Nikon D7100 Review
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The new Nikon D7100 builds on the considerable success of the 2 1/2 year old D7000 camera principally by significantly increasing the image resolution whilst maintaining outstanding quality for a DX sensor, implementing the same cutting-edge 51-point autofocus system as the flagship D4 pro DSLR, incorporating the same level of weather sealing as the D800, and debuting the the innovative 1.3x crop mode. At first glance it may seem like a modest upgrade of a camera that was ahead of its time, but there are a whole raft of major and minor improvements that add up to make this the one of the best Nikon DX cameras and a worthy successor to the D7000 (which is still considered good enough to remain in the Nikon range).
The D7100's 24.1 megapixel sensor makes it the highest-resolution Nikon DX DSLR, and thankfully that hasn't come at the cost of detracting from the image quality, which is excellent. There's virtually no noise from the base sensitivity of ISO 100 all the way up to 3200, with the higher settings of 6400, 12,800 and even to a lesser extent 25,600 all perfectly usable for smaller prints - very impressive for a 1.5x sensor. Exposure, colour and white balance were all uniformly reliable, with the option of the RAW format if you want to take control. Only the lack of any control over noise reduction using the ViewNX 2 RAW editing software supplied in the box detracts slightly from an otherwise impeccable performance.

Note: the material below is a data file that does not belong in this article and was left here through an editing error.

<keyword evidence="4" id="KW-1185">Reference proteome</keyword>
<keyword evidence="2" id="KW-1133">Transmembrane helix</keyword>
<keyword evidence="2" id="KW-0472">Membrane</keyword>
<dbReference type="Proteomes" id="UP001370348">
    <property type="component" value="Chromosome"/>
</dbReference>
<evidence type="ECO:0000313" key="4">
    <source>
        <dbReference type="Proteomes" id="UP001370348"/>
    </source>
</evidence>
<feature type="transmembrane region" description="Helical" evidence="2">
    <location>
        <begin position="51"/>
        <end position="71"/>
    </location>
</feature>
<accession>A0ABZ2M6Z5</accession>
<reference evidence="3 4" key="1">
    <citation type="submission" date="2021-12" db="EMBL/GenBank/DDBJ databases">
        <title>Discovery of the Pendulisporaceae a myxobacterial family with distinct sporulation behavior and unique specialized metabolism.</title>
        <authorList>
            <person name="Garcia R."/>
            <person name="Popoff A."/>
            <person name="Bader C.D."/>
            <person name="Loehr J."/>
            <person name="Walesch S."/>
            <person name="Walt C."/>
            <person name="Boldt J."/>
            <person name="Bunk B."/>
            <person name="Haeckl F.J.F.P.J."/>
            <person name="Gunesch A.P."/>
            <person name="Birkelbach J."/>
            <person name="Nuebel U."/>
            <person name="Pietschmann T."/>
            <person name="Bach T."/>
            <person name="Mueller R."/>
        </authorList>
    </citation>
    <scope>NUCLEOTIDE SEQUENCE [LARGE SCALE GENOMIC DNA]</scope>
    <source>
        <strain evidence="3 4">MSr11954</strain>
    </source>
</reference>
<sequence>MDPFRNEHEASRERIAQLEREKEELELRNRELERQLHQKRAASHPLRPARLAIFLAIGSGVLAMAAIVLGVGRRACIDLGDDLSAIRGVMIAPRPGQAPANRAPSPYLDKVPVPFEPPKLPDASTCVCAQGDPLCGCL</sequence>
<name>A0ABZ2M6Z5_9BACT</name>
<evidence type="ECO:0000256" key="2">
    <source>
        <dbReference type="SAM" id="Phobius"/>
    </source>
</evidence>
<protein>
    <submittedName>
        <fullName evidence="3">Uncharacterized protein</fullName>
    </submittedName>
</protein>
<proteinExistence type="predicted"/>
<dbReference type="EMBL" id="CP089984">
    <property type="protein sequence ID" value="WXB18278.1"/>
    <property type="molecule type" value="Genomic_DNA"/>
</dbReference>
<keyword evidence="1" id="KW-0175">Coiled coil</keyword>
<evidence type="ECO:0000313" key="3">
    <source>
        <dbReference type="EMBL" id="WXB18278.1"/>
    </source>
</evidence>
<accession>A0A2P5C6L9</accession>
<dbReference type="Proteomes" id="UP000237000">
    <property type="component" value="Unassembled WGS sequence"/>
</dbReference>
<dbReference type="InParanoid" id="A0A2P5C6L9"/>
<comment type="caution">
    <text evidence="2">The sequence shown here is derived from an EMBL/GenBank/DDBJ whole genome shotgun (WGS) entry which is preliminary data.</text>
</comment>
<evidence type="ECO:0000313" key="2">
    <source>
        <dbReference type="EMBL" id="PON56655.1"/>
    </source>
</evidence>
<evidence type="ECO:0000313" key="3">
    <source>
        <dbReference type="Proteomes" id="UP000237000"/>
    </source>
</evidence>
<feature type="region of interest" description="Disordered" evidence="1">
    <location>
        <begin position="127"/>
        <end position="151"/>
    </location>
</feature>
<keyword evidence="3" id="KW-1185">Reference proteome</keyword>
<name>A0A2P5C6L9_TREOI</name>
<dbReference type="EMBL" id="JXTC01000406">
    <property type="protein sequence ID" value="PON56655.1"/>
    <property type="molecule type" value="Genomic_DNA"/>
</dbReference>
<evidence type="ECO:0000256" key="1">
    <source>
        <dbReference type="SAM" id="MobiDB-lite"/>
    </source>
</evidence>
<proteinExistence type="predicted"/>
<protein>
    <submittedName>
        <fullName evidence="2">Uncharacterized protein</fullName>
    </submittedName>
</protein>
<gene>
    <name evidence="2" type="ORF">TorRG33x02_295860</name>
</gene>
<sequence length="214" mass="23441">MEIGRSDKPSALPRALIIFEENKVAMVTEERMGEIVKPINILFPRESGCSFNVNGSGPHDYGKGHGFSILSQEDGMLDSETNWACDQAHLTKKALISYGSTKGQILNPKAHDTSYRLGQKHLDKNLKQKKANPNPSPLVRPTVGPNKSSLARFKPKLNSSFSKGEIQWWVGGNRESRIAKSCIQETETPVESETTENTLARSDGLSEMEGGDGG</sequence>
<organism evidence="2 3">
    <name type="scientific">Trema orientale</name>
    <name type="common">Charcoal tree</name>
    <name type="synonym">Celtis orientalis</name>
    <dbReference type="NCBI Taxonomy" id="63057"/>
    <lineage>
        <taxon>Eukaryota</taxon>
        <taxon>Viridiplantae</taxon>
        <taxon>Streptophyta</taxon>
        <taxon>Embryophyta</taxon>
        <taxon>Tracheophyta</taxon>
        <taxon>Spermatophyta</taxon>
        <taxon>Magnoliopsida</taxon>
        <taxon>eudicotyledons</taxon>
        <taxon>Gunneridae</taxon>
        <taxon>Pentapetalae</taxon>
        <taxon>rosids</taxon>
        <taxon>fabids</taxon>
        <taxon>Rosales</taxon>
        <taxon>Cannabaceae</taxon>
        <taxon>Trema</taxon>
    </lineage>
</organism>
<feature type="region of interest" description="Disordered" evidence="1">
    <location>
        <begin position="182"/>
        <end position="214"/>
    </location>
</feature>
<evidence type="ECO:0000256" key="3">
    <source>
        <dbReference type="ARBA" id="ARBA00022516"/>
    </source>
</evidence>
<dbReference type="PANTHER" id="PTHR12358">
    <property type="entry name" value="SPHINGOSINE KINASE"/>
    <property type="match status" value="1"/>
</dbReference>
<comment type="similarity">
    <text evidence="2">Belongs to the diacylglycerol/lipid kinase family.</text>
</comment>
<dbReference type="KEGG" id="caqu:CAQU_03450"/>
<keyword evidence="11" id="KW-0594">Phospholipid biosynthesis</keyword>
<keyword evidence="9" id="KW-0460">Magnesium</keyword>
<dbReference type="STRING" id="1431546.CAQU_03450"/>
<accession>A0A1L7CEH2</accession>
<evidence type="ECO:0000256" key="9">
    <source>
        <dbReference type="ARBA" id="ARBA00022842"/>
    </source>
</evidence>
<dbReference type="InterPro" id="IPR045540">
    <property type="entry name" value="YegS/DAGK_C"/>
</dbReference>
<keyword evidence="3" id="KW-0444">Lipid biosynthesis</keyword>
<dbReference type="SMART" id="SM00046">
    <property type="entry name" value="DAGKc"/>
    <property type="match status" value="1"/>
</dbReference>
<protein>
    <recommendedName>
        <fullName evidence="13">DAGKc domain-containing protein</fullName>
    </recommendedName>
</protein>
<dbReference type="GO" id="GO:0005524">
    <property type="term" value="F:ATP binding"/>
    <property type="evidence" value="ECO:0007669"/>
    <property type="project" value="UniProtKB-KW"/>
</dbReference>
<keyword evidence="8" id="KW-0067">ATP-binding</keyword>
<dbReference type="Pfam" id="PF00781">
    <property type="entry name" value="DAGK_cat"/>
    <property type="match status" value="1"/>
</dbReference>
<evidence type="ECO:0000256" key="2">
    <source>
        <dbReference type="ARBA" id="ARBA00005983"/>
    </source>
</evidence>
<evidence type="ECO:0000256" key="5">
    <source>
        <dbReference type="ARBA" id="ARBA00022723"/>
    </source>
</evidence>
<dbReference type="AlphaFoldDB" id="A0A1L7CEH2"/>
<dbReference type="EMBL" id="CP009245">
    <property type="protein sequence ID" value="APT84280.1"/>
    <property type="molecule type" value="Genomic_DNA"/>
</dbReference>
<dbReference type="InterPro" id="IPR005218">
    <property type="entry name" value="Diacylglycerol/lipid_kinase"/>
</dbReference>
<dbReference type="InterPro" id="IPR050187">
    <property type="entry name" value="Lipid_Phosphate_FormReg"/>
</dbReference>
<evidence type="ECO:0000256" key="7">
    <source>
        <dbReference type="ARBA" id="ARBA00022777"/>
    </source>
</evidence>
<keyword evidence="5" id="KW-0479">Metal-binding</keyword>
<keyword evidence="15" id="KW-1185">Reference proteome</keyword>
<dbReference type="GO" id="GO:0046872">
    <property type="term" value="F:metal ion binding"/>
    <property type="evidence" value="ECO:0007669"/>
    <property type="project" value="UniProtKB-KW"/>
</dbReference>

In addition to the 51-point AF system, the 1.3x crop mode is the most surprising addition to the D7100, not only increasing the reach of all your lenses, but also widening the autofocus coverage, increasing the burst shooting speed and buffer depth, and allowing 60i/50i movies to be recorded. All good news for sports and wildlife photographers who perhaps don't necessarily need the full 24 megapixel resolution.
Videographers are still well-catered for, with the new headphone jack and stereo sound in particular improving this area of operation. We'd still liked to have seen an articulating screen though - you'll need to consider the cheaper D5200 (or the Canon EOS 60D) if this is one of your must-have features - and the D7100's contrast AF system is still too slow to keep up with fast-moving subjects, accompanied by an annoying whine that's audible in the video. Offering GPS and Wi-fi connectivity via optional accessories increases the potential flexibility of the D7100, but some rivals such as the Canon EOS 6D now more conveniently feature built-in wireless.
In summary the new Nikon D7100 further improves on the already excellent D7000 in several key ways and many minor ones, all adding up to make this the best DX-format DSLR to date. Nikon may be focusing on a full-frame future, but the D7100 clearly shows that they haven't forgotten the cropped sensor market. It may look almost identical to its predecessor, but the Nikon D7100 certainly proves that first impressions can be very deceiving...
|Ratings (out of 5)|
|Value for money||4.5|